CasADi-driven MPC in Simulink (part 1)

Estimated reading time: 4 minutes

CasADi is not a monolithic tool. We can easily couple it to other software to have more fun. Today we’ll be exploring a simple coupling with Simulink. We’ll be showing off nonlinear MPC (NMPC).

Simulink block diagram

The details

For plant model, we’ll be using the familiar Van der Pol oscillator ode:

$$ \frac{d\begin{bmatrix}x_1\\ x_2\end{bmatrix}}{dt} = \begin{bmatrix}(1-x_2^2)\, x_1-x_2+u\\ x_1\end{bmatrix}. $$

In the above Simulink block diagram, the rhs MATLAB function block encodes this ode:

function y = rhs(x,u)
  y = [(1-x(2)^2)*x(1) - x(2) + u; x(1)];

The casadi_block computes the discrete control signal by solving an Optimal Control Problem (OCP). The act of closing the loop with the continuous plant makes our setup effectively an MPC controller.

The OCP problem here simply drives the states to zero:

$$ \begin{align} \underset{\begin{array}{c}x(\cdot), u(\cdot)\end{array}} {\text{minimize}}\quad & \int_{0}^{T}{ \left( x_1(t)^2 + x_2(t)^2 + u(t)^2 \right) \, dt} \newline \text{subject to} \, \quad & \left\{\begin{array}{l} \dot{x}_1(t) = (1-x_2(t)^2) \, x_1(t) - x_2(t) + u(t) \newline \dot{x}_2(t) = x_1(t) \newline -1.0 \le u(t) \le 1.0, \quad x_1(t) \ge -0.25 \end{array}\right. \quad t \in [0,T] \newline & x_1(0)=\bar{x}_1, \quad x_2(0)=\bar{x}_2 \end{align} $$

We will use the multiple shooting transcription from the CasADi examples to cast the OCP to an NLP problem. In short, the multiple shooting code reads like:

w = {}; % decision variables
g = {}; % cosntraints
J = 0; % objective

% Initial conditions
X0 = MX.sym('X0', 2);

% Formulate the NLP
Xk = X0;
for k=0:N-1
    % New NLP variable for the control
    Uk = MX.sym('U');
    w = {w{:}, Uk};

    % Integrate till the end of the interval
    Fk = F('x0', Xk, 'p', Uk);
    Xk_end = Fk.xf;

    % New NLP variable for state at end of interval
    Xk = MX.sym('X', 2);
    w = {w{:}, Xk};

    % Add equality constraint
    g = {g{:}, Xk_end-Xk};

% Create an NLP solver
prob = struct('f', J, 'x', vertcat(w{:}), 'g', vertcat(g{:}));
solver = nlpsol('solver', 'ipopt', prob);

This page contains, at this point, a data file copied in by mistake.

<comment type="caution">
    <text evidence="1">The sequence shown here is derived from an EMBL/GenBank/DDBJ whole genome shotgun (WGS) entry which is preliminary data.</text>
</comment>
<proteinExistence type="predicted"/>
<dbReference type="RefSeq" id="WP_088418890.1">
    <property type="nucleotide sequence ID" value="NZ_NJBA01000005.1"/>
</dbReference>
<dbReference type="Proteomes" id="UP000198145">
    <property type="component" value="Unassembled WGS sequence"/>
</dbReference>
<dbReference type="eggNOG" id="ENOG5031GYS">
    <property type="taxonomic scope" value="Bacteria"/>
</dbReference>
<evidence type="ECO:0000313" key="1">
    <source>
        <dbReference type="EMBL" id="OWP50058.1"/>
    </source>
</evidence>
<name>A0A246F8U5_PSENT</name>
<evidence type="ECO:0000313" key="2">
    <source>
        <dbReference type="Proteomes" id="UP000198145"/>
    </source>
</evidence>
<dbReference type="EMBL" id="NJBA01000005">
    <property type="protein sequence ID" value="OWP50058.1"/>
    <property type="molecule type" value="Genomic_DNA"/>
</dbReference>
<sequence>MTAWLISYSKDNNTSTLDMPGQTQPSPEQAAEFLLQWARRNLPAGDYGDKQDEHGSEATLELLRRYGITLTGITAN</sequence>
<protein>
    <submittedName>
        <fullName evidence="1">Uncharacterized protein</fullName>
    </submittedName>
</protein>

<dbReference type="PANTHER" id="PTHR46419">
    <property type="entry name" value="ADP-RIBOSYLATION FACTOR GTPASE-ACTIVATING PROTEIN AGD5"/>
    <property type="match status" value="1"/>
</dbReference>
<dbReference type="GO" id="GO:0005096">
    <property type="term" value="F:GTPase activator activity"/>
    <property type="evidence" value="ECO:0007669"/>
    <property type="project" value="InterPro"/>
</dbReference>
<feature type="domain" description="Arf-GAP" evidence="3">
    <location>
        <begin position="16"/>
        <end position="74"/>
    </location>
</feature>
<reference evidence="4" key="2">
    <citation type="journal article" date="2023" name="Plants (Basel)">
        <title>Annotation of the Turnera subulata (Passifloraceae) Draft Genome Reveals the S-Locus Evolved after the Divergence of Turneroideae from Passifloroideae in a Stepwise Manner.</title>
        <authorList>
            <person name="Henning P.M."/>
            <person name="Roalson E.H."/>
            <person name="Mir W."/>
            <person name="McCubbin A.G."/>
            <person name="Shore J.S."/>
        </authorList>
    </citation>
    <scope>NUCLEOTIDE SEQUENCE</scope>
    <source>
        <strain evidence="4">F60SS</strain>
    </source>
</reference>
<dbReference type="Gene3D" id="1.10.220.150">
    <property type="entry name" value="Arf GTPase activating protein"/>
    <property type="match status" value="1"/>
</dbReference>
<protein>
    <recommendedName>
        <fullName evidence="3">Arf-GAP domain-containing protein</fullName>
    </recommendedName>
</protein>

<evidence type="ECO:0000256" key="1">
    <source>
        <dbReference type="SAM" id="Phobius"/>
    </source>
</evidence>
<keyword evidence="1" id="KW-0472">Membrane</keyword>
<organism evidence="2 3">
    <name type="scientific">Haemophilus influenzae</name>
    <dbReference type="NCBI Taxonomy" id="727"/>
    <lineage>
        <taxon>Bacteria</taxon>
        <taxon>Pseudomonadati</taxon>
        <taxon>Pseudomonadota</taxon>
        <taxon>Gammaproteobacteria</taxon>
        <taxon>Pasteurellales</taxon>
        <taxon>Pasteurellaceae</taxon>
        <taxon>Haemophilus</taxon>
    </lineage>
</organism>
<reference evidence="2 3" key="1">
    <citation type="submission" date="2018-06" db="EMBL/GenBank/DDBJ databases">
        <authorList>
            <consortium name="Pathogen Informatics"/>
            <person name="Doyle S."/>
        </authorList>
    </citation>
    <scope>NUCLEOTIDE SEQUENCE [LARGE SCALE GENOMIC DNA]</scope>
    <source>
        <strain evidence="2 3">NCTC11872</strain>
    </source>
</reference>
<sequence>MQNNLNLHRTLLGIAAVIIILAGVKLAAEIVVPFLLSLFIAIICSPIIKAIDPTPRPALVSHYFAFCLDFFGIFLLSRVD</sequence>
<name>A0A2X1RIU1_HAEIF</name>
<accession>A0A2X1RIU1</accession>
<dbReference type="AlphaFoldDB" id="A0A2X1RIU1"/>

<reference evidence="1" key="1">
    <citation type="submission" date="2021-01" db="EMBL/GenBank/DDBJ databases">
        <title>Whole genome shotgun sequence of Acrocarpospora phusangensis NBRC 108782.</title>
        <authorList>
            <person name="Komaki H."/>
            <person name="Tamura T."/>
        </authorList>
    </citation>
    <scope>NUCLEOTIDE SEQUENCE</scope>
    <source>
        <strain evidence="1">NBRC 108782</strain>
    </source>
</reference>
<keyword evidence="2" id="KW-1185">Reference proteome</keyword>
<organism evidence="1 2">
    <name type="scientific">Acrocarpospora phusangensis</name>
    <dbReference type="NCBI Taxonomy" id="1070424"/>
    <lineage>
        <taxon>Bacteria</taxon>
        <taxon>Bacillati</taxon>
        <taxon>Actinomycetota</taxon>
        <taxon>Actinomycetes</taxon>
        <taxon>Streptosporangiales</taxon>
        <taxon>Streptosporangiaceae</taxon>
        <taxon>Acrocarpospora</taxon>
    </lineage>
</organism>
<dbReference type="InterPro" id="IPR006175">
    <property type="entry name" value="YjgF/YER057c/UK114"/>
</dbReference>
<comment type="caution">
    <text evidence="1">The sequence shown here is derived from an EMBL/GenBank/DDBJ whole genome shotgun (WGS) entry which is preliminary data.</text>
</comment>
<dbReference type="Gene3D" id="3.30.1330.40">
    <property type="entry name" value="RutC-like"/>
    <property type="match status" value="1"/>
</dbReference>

Recall from that example the solution plot:

Reference solution from multiple shooting example

As we all know, CasADi makes an important distinction between initialisation and evaluation steps. We would not want to construct an NLP afresh at every sampling time! Rather, we’d like to construct the NLP once, and simply evaluate it repeatedly using slightly different numerical inputs. For this purpose, we chose a MATLAB System block in Simulink.

In abbreviated form, the code in that block reads:

classdef casadi_block < matlab.System
    properties (Access = private)
    methods (Access = protected)
        function setupImpl(obj,~,~)
            obj.casadi_solver = nlpsol('solver', 'ipopt', prob, options);
            obj.lbx = lbw;
            obj.ubx = ubw;

        function u = stepImpl(obj,x,t)
            lbw = obj.lbx;
            ubw = obj.ubx;
            solver = obj.casadi_solver;
            lbw(1:2) = x;
            ubw(1:2) = x;
            sol = solver('x0', w0, 'lbx', lbw, 'ubx', ubw,...
                        'lbg', obj.lbg, 'ubg', obj.ubg);

            u = full(sol.x(3));


As you can see, setupImpl takes care of constructing the NLP, and stepImpl solves the actual NLP while constraining $x_1(0)$ and $x_2(0)$ to the state measurement coming in from Simulink.

In general, you may distinguish several approaches to bring CasADi computations into simulink:

  1. write CasADi-Matlab code, and use an interpreted Matlab code in Simulink
  2. write CasADi-Matlab code, and use CasADi’s codegenerator to spit out a pure c function (or mex file). Then, interface that pure c function in simulink
  3. write a mex file from scratch using CasADi-C++ code

We used option 1 here. It’s the most simple way. Obviously this is not the most efficient way, but since all of CasADi’s number-crunching happens in compiled libraries, interpreted Matlab code is not as bad as it sounds perhaps. Anyway, make sure that you indicate to Simulink that the code is interpreted:

Simulink block diagram

Let’s jump to results.

The results

MPC control signal:

MPC control signal

State evolution:

State evolution

Note how the control trajectory (up to t=10s) matches the reference solution further up in this post. The state trajectory matches too, but Simulink shows you more detail: you see the smooth time-evolution of the system in-between the sampling times. Pretty neat, huh? Just for fun, I dropped in some noised at around t=10s. The MPC controller manages to recover from this.

This post showed a quick way to drop your CasADi code into Simulink. We’re curious what you’ll cook up based on this example. Enjoy!

Downloads: casadi_block.m, mpc_demo.slx

📣Next hands-on CasADi class: November 18-20